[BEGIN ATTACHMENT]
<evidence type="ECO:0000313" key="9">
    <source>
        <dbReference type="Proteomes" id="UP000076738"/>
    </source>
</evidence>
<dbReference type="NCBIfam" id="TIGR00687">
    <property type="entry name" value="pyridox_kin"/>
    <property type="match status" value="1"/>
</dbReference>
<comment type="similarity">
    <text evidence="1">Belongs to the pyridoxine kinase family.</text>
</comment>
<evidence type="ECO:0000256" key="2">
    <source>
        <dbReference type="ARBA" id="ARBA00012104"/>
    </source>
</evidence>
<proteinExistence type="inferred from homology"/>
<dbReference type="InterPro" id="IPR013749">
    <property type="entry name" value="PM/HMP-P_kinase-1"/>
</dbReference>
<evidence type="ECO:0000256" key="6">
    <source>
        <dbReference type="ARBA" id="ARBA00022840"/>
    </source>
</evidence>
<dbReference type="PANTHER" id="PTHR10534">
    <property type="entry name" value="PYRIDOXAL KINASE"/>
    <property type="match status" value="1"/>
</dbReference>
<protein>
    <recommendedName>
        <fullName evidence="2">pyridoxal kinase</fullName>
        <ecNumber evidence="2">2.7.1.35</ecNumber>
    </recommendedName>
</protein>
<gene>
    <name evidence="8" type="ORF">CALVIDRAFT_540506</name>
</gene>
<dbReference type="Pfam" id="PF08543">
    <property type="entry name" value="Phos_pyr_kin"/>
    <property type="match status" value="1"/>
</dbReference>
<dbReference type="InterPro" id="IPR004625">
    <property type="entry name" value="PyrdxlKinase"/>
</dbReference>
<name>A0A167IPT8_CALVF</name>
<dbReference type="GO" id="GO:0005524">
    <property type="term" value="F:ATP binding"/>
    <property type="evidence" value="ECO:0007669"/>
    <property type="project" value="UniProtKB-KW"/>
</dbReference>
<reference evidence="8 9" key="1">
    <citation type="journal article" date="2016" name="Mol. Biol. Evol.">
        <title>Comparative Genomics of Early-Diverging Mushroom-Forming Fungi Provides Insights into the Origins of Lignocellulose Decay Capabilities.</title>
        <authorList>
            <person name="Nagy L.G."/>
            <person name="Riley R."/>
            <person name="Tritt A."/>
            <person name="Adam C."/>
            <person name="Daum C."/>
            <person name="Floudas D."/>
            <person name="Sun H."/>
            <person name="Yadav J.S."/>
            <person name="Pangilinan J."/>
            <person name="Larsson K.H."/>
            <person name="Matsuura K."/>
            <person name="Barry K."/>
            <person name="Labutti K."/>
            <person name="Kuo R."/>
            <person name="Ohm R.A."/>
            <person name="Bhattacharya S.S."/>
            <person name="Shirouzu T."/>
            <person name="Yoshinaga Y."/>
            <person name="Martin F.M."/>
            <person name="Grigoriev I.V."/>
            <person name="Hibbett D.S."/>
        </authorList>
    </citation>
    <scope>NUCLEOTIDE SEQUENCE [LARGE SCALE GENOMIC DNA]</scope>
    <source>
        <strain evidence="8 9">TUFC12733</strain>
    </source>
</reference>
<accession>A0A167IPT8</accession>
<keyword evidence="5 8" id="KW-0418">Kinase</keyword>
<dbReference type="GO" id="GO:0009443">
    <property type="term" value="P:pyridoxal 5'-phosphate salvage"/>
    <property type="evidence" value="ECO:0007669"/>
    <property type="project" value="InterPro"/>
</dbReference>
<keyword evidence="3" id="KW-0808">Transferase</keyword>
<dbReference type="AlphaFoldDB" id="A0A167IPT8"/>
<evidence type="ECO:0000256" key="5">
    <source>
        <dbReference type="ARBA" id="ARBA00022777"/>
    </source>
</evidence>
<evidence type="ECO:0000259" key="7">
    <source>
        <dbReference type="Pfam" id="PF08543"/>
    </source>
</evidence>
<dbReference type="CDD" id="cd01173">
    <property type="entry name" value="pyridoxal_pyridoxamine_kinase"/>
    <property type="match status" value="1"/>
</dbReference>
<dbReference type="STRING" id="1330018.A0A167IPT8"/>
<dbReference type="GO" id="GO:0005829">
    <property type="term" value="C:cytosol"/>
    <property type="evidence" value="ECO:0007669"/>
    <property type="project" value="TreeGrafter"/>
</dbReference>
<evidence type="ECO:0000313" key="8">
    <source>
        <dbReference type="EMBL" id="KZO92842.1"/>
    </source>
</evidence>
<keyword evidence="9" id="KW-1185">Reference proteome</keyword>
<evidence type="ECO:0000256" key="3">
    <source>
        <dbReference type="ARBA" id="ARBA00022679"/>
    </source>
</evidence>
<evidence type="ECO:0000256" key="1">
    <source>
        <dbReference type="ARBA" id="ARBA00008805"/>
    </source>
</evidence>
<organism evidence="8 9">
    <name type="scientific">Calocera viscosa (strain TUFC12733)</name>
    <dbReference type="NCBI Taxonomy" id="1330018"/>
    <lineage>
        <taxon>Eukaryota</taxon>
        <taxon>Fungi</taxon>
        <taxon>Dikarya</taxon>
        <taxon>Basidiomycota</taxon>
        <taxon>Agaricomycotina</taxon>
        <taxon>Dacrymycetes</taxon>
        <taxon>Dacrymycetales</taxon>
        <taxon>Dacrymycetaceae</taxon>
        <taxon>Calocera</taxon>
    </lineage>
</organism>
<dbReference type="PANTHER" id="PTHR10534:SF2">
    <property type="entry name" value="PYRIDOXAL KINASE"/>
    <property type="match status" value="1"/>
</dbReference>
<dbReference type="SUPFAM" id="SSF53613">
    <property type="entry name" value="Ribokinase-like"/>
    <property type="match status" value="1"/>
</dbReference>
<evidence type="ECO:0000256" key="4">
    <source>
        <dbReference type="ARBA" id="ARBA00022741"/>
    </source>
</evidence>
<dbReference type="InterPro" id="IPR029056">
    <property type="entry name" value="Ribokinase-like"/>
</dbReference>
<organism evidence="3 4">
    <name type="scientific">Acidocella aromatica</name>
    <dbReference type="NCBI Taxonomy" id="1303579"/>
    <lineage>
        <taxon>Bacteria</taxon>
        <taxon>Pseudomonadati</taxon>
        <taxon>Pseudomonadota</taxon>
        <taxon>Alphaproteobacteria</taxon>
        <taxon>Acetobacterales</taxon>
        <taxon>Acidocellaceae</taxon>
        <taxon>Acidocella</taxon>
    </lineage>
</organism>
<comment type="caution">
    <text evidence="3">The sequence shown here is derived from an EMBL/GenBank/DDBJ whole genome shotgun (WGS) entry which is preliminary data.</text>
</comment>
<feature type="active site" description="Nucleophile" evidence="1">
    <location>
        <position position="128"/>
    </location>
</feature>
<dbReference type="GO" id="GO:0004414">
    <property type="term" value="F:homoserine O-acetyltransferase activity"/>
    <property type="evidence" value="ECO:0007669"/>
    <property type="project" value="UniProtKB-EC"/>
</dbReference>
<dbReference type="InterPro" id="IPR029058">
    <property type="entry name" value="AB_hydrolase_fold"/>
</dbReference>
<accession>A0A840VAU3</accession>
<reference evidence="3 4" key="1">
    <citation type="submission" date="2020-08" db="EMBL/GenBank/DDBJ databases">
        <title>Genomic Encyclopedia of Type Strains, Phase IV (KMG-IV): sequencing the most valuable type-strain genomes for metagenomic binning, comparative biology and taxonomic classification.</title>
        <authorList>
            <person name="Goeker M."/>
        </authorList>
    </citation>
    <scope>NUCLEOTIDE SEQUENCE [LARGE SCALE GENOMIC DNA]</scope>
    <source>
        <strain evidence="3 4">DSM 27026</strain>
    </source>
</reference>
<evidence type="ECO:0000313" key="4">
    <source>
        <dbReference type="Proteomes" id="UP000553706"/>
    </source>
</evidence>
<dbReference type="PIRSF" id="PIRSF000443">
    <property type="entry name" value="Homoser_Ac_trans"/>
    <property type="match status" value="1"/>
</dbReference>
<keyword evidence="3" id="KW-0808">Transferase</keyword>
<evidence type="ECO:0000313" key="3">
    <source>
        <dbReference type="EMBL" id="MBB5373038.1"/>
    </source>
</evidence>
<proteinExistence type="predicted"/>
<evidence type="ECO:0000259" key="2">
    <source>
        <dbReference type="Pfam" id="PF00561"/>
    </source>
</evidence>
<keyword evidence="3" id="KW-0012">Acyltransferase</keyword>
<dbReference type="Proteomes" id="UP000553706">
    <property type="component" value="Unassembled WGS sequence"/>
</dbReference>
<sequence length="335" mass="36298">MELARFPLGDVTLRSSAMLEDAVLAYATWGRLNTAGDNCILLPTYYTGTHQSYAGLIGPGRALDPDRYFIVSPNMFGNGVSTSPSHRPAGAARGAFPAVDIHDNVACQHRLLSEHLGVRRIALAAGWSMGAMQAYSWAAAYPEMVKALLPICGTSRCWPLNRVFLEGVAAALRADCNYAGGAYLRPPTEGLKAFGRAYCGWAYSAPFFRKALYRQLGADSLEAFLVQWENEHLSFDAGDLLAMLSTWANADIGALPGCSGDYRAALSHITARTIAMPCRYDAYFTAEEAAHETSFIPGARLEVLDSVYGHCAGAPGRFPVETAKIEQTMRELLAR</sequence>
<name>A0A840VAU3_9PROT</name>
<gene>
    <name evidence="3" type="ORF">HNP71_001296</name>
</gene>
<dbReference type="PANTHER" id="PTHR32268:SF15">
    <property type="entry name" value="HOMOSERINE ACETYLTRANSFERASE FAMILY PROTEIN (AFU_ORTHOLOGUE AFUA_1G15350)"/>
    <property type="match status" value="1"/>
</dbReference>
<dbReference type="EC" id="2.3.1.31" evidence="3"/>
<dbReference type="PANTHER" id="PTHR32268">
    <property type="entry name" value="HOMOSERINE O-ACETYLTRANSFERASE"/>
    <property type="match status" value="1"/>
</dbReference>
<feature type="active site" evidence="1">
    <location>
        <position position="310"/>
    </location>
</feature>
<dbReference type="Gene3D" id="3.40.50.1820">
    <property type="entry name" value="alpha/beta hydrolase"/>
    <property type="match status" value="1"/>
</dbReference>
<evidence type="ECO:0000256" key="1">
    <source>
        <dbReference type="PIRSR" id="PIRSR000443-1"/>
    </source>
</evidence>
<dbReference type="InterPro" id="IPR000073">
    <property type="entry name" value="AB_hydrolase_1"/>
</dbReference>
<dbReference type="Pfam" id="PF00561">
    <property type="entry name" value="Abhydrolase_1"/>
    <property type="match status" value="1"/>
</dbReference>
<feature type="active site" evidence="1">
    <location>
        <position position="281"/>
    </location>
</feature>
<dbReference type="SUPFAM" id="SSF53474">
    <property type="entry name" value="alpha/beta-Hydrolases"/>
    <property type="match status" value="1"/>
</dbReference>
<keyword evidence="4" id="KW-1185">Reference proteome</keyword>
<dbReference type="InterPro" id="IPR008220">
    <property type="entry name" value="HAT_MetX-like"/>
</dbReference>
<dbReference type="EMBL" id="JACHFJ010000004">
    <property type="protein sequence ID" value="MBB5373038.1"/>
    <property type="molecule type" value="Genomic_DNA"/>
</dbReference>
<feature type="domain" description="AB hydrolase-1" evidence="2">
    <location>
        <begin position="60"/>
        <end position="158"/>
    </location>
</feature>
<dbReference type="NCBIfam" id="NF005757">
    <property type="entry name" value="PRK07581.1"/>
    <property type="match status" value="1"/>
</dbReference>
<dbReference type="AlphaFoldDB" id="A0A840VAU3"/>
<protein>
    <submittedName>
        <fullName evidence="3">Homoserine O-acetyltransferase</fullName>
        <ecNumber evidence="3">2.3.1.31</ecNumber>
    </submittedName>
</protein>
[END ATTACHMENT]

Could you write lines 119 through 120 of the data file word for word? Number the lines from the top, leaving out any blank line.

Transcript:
<keyword evidence="9" id="KW-1185">Reference proteome</keyword>
<evidence type="ECO:0000256" key="3">